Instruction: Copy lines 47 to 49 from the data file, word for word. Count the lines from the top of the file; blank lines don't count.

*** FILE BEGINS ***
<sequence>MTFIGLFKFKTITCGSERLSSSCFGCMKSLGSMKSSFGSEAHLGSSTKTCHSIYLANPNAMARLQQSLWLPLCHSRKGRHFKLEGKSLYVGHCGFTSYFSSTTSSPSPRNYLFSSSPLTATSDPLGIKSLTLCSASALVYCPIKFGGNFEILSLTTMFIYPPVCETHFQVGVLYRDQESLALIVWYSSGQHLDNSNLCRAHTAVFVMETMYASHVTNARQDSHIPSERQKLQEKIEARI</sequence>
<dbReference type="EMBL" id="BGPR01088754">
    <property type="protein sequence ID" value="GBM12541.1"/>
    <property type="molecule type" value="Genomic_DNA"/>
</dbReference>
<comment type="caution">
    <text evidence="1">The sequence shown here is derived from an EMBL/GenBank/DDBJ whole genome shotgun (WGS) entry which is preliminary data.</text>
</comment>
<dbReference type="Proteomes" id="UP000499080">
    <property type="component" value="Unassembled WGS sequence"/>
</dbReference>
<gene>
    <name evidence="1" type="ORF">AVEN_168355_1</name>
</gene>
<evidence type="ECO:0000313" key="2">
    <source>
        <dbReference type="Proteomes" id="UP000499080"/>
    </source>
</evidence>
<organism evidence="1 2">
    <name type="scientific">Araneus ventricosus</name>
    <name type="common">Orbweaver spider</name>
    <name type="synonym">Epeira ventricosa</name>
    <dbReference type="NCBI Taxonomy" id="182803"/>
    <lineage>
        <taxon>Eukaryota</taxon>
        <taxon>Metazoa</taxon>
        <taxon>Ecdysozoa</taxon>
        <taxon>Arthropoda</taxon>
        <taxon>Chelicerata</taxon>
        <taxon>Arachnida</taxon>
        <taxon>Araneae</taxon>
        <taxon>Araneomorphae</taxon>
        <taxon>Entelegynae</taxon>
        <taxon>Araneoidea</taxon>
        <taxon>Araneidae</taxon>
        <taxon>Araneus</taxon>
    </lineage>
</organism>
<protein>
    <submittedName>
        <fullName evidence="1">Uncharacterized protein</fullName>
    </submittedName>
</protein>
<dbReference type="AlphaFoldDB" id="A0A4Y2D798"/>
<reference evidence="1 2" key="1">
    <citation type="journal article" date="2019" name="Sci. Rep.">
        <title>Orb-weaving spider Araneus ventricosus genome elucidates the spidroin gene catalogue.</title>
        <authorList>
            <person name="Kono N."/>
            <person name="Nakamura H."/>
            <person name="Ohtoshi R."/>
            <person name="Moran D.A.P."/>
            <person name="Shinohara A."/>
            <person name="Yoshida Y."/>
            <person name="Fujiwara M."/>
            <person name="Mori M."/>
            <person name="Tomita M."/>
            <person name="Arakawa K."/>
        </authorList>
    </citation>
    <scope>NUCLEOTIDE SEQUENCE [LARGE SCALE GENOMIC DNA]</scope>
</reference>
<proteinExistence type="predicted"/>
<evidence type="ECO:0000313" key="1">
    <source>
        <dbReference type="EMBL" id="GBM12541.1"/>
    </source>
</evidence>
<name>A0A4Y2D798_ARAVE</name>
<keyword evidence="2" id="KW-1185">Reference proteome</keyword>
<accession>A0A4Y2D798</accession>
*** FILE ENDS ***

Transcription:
    <citation type="journal article" date="2019" name="Sci. Rep.">
        <title>Orb-weaving spider Araneus ventricosus genome elucidates the spidroin gene catalogue.</title>
        <authorList>